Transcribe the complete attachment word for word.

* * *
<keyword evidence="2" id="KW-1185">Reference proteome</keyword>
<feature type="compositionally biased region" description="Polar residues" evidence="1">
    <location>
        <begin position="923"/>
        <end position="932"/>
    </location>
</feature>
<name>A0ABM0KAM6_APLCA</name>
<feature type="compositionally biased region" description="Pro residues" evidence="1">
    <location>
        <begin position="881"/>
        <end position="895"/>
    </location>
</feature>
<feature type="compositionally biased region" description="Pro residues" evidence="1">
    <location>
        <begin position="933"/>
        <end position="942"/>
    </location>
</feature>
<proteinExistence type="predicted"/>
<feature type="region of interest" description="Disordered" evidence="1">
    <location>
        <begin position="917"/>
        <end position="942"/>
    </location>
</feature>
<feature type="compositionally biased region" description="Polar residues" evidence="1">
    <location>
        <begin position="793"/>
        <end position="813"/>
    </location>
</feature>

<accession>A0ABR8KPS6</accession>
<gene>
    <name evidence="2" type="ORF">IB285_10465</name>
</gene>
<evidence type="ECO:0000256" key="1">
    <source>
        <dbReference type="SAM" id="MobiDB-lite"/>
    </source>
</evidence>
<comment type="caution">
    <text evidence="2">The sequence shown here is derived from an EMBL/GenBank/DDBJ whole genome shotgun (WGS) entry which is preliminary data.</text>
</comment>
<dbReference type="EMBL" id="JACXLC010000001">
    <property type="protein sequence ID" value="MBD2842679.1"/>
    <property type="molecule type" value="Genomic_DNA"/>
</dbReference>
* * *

<keyword evidence="2" id="KW-1185">Reference proteome</keyword>
<feature type="compositionally biased region" description="Polar residues" evidence="1">
    <location>
        <begin position="923"/>
        <end position="932"/>
    </location>
</feature>
<name>A0ABM0KAM6_APLCA</name>
<feature type="compositionally biased region" description="Pro residues" evidence="1">
    <location>
        <begin position="881"/>
        <end position="895"/>
    </location>
</feature>
<feature type="compositionally biased region" description="Pro residues" evidence="1">
    <location>
        <begin position="933"/>
        <end position="942"/>
    </location>
</feature>
<proteinExistence type="predicted"/>
<feature type="region of interest" description="Disordered" evidence="1">
    <location>
        <begin position="917"/>
        <end position="942"/>
    </location>
</feature>
<feature type="compositionally biased region" description="Polar residues" evidence="1">
    <location>
        <begin position="793"/>
        <end position="813"/>
    </location>
</feature>

<accession>A0ABR8KPS6</accession>
<gene>
    <name evidence="2" type="ORF">IB285_10465</name>
</gene>
<evidence type="ECO:0000256" key="1">
    <source>
        <dbReference type="SAM" id="MobiDB-lite"/>
    </source>
</evidence>
<comment type="caution">
    <text evidence="2">The sequence shown here is derived from an EMBL/GenBank/DDBJ whole genome shotgun (WGS) entry which is preliminary data.</text>
</comment>
<dbReference type="EMBL" id="JACXLC010000001">
    <property type="protein sequence ID" value="MBD2842679.1"/>
    <property type="molecule type" value="Genomic_DNA"/>
</dbReference>